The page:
Pragmatic language use, inhibitory control, and attention in typically-developing preschoolers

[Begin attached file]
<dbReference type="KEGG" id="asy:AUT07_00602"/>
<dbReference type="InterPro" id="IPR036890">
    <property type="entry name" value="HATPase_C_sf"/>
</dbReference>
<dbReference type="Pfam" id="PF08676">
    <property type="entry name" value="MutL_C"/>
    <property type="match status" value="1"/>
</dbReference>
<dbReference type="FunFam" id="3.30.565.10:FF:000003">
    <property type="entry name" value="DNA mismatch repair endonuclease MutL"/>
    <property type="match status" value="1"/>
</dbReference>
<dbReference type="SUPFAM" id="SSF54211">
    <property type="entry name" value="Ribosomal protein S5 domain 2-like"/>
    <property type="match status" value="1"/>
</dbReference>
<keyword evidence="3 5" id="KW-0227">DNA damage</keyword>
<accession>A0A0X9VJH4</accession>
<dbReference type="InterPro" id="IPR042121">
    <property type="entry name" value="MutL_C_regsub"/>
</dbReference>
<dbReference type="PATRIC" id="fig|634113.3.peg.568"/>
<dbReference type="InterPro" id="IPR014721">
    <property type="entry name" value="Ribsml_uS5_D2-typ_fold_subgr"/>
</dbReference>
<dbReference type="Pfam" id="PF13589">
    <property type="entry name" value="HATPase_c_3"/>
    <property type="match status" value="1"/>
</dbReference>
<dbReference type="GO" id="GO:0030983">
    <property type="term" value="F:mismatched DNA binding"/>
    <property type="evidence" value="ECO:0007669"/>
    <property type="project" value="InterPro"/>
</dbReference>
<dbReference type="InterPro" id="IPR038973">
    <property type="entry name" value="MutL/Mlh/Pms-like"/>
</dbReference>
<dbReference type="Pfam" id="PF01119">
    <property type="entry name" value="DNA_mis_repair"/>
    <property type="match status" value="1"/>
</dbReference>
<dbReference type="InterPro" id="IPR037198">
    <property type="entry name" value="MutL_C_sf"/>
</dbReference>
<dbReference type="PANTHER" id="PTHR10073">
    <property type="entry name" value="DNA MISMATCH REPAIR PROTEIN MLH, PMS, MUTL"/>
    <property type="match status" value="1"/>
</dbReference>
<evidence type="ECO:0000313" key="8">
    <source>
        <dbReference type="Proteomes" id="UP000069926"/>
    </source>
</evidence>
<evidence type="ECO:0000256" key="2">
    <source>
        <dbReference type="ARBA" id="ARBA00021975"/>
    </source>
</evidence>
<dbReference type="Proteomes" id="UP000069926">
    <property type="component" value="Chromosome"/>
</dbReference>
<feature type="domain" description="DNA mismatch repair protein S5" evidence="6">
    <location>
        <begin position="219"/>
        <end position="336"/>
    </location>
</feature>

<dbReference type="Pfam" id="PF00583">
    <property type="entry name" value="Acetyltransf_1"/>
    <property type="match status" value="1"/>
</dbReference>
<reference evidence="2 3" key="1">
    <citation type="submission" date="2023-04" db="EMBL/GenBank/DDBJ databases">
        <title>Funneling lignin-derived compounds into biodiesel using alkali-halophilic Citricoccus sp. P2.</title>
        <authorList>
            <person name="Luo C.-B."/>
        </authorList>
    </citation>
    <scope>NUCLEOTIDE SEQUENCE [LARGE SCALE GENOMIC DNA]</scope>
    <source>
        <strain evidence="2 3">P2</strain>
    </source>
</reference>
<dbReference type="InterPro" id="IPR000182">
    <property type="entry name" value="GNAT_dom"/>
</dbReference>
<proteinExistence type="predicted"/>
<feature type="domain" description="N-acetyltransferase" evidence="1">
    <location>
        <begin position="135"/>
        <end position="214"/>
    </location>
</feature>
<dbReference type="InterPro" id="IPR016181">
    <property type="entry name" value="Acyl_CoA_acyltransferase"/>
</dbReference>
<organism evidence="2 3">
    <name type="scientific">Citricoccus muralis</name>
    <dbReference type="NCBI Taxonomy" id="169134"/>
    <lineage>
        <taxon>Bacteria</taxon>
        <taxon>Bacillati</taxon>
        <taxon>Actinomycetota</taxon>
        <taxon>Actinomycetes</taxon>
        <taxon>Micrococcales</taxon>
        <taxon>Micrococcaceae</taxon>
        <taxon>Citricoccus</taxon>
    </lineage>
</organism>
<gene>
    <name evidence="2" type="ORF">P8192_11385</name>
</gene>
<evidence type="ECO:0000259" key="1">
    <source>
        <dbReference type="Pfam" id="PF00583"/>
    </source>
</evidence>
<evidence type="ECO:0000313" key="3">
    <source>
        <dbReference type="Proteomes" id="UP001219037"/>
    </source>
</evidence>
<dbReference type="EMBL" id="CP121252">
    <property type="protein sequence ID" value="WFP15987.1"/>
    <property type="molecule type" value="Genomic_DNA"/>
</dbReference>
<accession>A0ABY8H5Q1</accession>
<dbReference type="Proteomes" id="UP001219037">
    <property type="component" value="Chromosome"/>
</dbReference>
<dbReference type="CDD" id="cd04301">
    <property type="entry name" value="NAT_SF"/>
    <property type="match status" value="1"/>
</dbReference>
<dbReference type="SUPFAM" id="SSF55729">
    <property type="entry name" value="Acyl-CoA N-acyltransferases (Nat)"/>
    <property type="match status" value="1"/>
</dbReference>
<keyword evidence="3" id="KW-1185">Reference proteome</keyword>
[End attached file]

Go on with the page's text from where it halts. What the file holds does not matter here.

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Attention-Deficit/Hyperactivity Disorder (ADHD) is a neurodevelopmental disorder that is characterized by atypical levels of inattention and hyperactivity-impulsivity, and which is estimated to affect approximately 5% of school-aged children worldwide (Polanczyk, de Lima, Horta, Biederman, & Rohde, 2007). A growing body of empirical research has sought to better understand the phenotypic behaviours associated with ADHD, including behaviours which are frequently observed but are not required for a diagnosis of the disorder – including a wide range of socio-communicative behaviours which are often impaired within this population. In addition, recent conceptualizations of inattentive and hyperactive-impulsive behaviours have begun to emphasize the dimensional nature of these traits, with the recognition that these traits may be present to varying degrees within normative populations. Within this context, this study sought to explore the extent to which inattention and hyperactivity-impulsivity were related to the communicative abilities of a sample of typically-developing preschool-aged children. More specifically, this research examined whether inattentive and hyperactive-impulsive traits may mediate the impact of weak inhibitory ability upon both the knowledge and application of appropriate pragmatic behaviours in early development. Thirty-six typically-developing preschoolers and their parents provided the data used in these analyses. Parents completed questionnaires assessing children’s ADHD-related behaviours, while inhibitory control was measured with children using a distraction task. Pragmatic language was assessed via parent report of children’s actual communicative behaviours in their everyday lives (application), and by assessing children’s performance on a task asking them about hypothetical social situations (knowledge). Results indicated that individual differences in children’s inhibitory control predicted both their knowledge and application of appropriate pragmatic language. Hyperactive-impulsive behaviours were found to be a significant mediator of this relationship, but only with respect to children’s ability to effectively apply pragmatic rules in everyday communicative settings. Taken together, these findings suggest that social communication difficulties in some young children may be a downstream effect of hyperactive-impulsive behaviours which arise from poorly developed inhibitory control.